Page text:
(2)  Requesting, if the individual is not already in custody, that the authorities apprehend the person as an undesirable and illegal alien, and, if authorized by their laws, that they deport or expel the fugitive to the United States.  The request may further ask that the person be held until U.S. Marshals arrive to remove them and accompany them on their return to the United States.  Finally, the post informs the authorities that the United States will pay the cost of the fugitive’s transportation (the marshals would provide the person’s ticket).

e. Some governments do not require possession of a passport for an alien to enter and stay in their country.  In such cases, revocation of a fugitive’s U.S. passport may not affect the person’s visitor or resident status in the asylum country.  Even in those instances, however, CA/PPT/S/L/LA, at the request of OIA, asks posts to revoke the passport of U.S. citizens as a means of hampering their further flight from U.S. justice.

f.  If a post has reason to believe that the revocation of a fugitive’s U.S. passport does not make the person’s presence illegal in the host country, the post, in seeking the person’s deportation, should emphasize to host authorities that the person is charged or convicted of a crime, that is, that the person is an undesirable alien, if not an illegal one.  If the fugitive concealed the fact of their fugitive status in applying for entry to the foreign country, that may give the local authorities a legal basis to deport or expel the person (or to prosecute the individual for violation of their immigration laws).

g. In certain cases, even if the fugitive is not a U.S. citizen, OIA may wish to seek the person’s return by deportation or expulsion.  The fugitive’s country of origin ties may be weak; the person may have had long-term alien resident status in the United States; or the person’s crimes in the United States may be particularly heinous.  If there is reason to believe that the country in which the fugitive is located may be willing to deport a third country national to the United States rather than to the fugitive’s own country, L/LEI may instruct the post to attempt to obtain the fugitive’s return by such means.  The post should pursue such efforts with the same vigor used to obtain the return of a U.S. citizen fugitive.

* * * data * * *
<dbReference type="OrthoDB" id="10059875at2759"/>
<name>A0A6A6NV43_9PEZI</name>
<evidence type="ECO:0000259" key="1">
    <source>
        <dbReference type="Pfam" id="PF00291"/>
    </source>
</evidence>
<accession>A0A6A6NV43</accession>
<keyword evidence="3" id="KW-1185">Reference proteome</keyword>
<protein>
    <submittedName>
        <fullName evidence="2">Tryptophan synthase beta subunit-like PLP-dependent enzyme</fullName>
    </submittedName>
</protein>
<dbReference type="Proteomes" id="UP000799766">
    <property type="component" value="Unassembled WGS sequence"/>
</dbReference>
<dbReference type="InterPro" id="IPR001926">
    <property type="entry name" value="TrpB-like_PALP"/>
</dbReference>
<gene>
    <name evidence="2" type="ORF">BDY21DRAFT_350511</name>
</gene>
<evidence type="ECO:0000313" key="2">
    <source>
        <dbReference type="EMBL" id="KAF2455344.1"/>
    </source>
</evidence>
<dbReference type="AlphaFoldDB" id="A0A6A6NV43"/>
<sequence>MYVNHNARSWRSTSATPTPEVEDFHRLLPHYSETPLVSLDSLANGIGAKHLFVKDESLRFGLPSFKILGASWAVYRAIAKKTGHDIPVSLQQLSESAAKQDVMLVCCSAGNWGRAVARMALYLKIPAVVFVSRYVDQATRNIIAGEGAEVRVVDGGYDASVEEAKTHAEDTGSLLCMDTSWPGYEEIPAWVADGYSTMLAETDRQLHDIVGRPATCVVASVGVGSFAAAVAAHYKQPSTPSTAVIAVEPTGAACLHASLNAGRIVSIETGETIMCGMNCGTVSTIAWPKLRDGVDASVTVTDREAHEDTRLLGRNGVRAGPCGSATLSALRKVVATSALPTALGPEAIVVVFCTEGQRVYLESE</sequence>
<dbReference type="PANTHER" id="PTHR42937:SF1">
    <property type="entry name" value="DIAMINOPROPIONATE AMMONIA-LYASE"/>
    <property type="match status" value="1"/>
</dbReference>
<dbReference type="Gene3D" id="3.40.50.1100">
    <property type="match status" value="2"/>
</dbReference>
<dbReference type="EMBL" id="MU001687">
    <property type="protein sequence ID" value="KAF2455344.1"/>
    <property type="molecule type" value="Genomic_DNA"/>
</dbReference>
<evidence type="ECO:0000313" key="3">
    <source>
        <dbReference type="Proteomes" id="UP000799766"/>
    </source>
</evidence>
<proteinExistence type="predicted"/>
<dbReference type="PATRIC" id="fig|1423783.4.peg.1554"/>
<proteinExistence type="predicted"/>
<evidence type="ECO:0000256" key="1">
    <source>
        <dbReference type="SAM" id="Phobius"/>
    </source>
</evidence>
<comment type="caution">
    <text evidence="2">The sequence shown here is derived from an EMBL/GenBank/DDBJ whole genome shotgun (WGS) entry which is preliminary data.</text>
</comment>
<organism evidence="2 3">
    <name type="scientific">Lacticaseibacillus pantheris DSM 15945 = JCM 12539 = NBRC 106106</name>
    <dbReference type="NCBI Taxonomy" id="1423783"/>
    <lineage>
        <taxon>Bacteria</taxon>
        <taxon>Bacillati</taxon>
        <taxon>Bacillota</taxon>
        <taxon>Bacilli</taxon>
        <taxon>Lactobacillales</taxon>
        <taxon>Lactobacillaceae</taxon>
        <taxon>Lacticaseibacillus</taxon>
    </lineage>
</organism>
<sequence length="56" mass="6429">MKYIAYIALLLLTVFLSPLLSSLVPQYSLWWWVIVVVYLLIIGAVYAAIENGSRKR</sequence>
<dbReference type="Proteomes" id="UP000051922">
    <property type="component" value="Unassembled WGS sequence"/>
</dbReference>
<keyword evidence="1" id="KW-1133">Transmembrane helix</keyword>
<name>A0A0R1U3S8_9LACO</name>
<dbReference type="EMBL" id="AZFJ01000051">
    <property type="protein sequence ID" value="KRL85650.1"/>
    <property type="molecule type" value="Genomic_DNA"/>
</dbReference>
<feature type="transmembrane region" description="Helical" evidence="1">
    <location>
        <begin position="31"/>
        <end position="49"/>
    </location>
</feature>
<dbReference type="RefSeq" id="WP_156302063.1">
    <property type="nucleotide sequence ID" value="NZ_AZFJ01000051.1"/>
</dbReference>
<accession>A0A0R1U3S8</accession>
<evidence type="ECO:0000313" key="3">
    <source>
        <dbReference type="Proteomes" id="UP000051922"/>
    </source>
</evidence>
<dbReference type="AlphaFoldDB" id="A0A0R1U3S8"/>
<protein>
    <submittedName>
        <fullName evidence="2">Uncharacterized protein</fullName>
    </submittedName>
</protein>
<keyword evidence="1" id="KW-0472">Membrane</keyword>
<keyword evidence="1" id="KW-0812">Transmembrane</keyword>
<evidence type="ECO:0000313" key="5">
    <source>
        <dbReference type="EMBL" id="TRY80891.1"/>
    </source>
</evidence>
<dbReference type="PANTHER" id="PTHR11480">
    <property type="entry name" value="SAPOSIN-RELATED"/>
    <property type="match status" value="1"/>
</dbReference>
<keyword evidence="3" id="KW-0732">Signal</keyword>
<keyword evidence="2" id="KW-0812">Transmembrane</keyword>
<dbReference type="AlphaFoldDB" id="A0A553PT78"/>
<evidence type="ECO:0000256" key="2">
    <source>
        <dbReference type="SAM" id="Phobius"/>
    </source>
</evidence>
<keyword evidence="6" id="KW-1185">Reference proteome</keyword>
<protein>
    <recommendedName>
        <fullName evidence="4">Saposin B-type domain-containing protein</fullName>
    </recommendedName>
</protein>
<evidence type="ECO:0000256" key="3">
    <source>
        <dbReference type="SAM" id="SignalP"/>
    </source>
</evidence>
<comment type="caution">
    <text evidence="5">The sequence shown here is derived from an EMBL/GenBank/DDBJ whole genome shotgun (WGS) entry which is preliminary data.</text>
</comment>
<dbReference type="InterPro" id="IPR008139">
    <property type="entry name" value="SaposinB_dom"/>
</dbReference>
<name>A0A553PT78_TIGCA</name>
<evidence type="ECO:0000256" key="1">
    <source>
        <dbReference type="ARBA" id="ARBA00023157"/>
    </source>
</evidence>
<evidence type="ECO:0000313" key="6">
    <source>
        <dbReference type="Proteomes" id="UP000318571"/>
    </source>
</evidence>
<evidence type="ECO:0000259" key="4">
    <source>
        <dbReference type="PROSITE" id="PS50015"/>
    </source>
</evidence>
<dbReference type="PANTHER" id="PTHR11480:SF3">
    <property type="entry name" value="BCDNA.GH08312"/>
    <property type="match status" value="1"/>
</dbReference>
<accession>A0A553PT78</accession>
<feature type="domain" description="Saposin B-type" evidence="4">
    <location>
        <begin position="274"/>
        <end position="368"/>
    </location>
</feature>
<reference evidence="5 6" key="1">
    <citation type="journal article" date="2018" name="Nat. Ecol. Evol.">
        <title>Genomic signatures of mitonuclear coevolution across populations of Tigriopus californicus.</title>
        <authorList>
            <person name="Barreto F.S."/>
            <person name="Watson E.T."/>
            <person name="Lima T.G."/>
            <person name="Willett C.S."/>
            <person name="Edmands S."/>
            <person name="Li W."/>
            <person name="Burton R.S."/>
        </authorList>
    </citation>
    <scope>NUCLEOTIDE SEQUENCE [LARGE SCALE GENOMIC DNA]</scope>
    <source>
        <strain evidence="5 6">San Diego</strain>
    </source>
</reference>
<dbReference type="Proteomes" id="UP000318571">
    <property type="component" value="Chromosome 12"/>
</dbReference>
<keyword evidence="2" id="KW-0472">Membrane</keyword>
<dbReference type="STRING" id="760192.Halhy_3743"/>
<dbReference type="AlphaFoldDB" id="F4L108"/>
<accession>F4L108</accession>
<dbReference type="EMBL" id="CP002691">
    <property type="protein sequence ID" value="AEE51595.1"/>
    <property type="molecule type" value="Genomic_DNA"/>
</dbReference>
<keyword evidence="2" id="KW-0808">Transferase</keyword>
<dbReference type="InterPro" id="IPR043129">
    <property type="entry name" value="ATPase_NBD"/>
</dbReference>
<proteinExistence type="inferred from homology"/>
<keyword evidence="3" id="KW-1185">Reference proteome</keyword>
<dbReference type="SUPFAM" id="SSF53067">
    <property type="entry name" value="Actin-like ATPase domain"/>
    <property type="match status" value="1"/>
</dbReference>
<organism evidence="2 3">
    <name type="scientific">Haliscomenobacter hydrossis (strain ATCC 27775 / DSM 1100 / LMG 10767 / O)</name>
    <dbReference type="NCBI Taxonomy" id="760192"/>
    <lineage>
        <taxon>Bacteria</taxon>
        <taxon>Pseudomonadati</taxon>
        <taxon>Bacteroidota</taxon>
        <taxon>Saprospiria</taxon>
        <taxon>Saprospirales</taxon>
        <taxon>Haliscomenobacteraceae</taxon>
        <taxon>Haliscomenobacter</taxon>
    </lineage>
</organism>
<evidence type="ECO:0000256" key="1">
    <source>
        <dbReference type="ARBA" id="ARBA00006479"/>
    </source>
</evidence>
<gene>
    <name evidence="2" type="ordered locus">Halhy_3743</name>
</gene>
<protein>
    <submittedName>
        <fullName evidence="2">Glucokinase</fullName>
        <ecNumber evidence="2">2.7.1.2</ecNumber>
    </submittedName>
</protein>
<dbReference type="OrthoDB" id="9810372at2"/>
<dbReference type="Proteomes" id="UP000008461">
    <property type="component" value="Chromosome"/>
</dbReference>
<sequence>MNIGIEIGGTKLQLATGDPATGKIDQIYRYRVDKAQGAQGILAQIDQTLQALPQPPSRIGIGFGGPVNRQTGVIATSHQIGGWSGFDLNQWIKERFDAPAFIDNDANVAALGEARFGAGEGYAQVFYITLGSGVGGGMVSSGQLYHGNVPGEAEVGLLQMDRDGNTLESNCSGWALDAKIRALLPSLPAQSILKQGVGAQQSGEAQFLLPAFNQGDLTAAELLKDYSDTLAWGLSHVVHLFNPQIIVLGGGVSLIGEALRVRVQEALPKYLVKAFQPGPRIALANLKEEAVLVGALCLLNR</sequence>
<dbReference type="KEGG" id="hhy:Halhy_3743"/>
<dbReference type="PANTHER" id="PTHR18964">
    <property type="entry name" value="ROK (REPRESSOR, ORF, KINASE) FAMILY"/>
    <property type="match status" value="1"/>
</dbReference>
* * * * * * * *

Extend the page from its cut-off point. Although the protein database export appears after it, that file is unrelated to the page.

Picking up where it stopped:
h. Because U.S. immigration laws give illegal aliens the opportunity to depart the United States voluntarily or to undertake a lengthy process to contest deportation, the post is also asked to inform the foreign authorities that while we would welcome their deporting the fugitive, the United States, because of U.S. legal restrictions, cannot guarantee reciprocity.  Some countries may not initially realize that we cannot promise reciprocity, and posts should make the U.S. position clear to the host government to avoid any misunderstandings.  See 7 FAM 1643.

i.  Upon receipt of telegrams from CA/PPT/S/L/LA and L/LEI regarding revocation of fugitive’s passport and proposed deportation to the United States, the post should delay its process of notifying the person that his passport has been revoked until it knows the fugitive is in custody.  The post’s premature mailing of a passport revocation notice would alert the fugitive that U.S. authorities know their location and provide an opportunity for flight.  CA/PPT/S/L/LA’s revocation decision, reflected in its telegram to the post, is a sufficient basis for the post to inform the host government that the fugitive’s passport has been revoked, even though it still may be in the fugitive’s possession.